South Dakota farmers and ranchers work hard every day to feed America and the world. When severe weather is added to the mix, they work even harder. In the last few weeks alone, snowstorms and severe cold weather have affected communities across the state. While schools have closed and many South Dakotans have worked from home during winter storms, there are no snow days for producers who must feed and care for their livestock day in and day out regardless of the weather. As a longtime member of the Senate Agriculture Committee, I’ve worked to ensure that there is a strong safety net for producers to help them overcome whatever challenges may come their way.
With that in mind, one of the most important things Congress will do this year is consider the 2023 farm bill, which will be the fifth farm bill I’ve helped craft. As always, I wouldn’t be able to do this without invaluable input from the real experts: South Dakota farmers and ranchers. In roundtable discussions across the state and countless informal conversations, our agriculture producers have provided insights into the challenges they face and improvements that can be made to make things easier in this demanding way of life.
In previous farm bills, I have helped author and strengthen Farm Service Agency (FSA) programs that assist livestock producers affected by severe weather. The Livestock Indemnity Program helps producers cover a portion of the costs they incur for livestock losses due to severe weather, including snowstorms or droughts. And the Emergency Assistance for Livestock Program helps cover additional costs of feeding and grazing livestock that may be incurred due to adverse weather or disease. I’ve worked to maintain and strengthen these programs based on the needs I hear from South Dakota producers. I encourage producers affected by the recent storms to contact their local FSA office to learn more about the assistance that may be available to them.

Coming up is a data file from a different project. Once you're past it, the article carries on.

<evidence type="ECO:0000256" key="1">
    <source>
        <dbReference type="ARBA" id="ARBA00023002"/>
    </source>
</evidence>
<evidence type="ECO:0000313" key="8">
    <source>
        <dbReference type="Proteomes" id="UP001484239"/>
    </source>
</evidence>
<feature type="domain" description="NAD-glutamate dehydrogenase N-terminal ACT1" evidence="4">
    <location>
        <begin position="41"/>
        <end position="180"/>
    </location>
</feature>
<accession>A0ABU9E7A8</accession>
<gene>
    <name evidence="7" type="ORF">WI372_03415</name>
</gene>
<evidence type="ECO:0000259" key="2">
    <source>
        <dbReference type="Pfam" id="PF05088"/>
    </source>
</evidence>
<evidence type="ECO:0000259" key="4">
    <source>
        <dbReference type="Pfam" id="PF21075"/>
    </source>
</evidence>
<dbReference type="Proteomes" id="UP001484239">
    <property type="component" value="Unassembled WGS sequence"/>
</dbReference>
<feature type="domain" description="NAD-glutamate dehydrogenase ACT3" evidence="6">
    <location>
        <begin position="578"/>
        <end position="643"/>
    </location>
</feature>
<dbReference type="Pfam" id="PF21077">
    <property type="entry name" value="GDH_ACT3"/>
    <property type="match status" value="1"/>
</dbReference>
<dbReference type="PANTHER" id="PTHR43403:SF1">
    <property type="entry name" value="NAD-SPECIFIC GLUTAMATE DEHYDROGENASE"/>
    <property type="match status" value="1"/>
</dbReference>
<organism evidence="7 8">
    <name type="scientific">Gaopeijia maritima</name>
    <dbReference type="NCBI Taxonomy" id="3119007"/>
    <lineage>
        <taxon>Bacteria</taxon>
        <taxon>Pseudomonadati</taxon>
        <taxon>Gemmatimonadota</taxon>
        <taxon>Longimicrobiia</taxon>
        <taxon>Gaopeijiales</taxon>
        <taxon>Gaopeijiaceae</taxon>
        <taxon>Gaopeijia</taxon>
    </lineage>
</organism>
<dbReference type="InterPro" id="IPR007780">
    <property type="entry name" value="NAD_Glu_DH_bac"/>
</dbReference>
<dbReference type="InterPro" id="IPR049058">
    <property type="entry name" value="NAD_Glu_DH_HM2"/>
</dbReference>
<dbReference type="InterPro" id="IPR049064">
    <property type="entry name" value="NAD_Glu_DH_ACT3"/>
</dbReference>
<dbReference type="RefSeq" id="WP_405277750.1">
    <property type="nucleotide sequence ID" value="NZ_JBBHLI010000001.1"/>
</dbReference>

In preparation for farm bill reauthorization, I’ve already held multiple roundtables across South Dakota – with more to come – to receive input on the various farm bill titles and programs that support our state’s top industry. A common theme from my discussions was the importance of the producer safety net. Crop insurance is a critical risk management tool for producers that I will continue to support in the 2023 farm bill. Agriculture Risk Coverage and Price Loss Coverage help producers when commodity prices drop, and I will continue working to strengthen these programs, particularly given the current high rate of inflation that has sent the price of inputs like fertilizer and fuel soaring.
In addition to strengthening the farm safety net, I am also working on other measures to support farmers and ranchers. I have consistently advocated for reforming our beef labeling system so consumers know when they’re buying American beef. I am proud to have introduced bipartisan legislation to require mandatory country of origin labeling for beef. Improving the Conservation Reserve Program to ensure it remains an effective option for producers and landowners is also a top priority for me.
I also recognize that farmers and ranchers are facing additional burdens from heavy-handed regulations. I was disappointed that the Biden administration has moved to finalize its misguided retread of the Obama-era Waters of the United States rule. Opening nearly every body of water to federal jurisdiction would be a nightmare for our agriculture industry in South Dakota and across the country. I will continue to urge the administration to abandon this rule, and if it does not, I will push for the Senate to overturn this over-reaching regulation.
When it comes to farm policy, the real experts are those in the field, literally. As Congress prepares for the 2023 farm bill, I’ll be bringing the perspective of South Dakota’s farmers and ranchers to Washington to ensure farm policy continues to support producers as they do the important work of feeding America.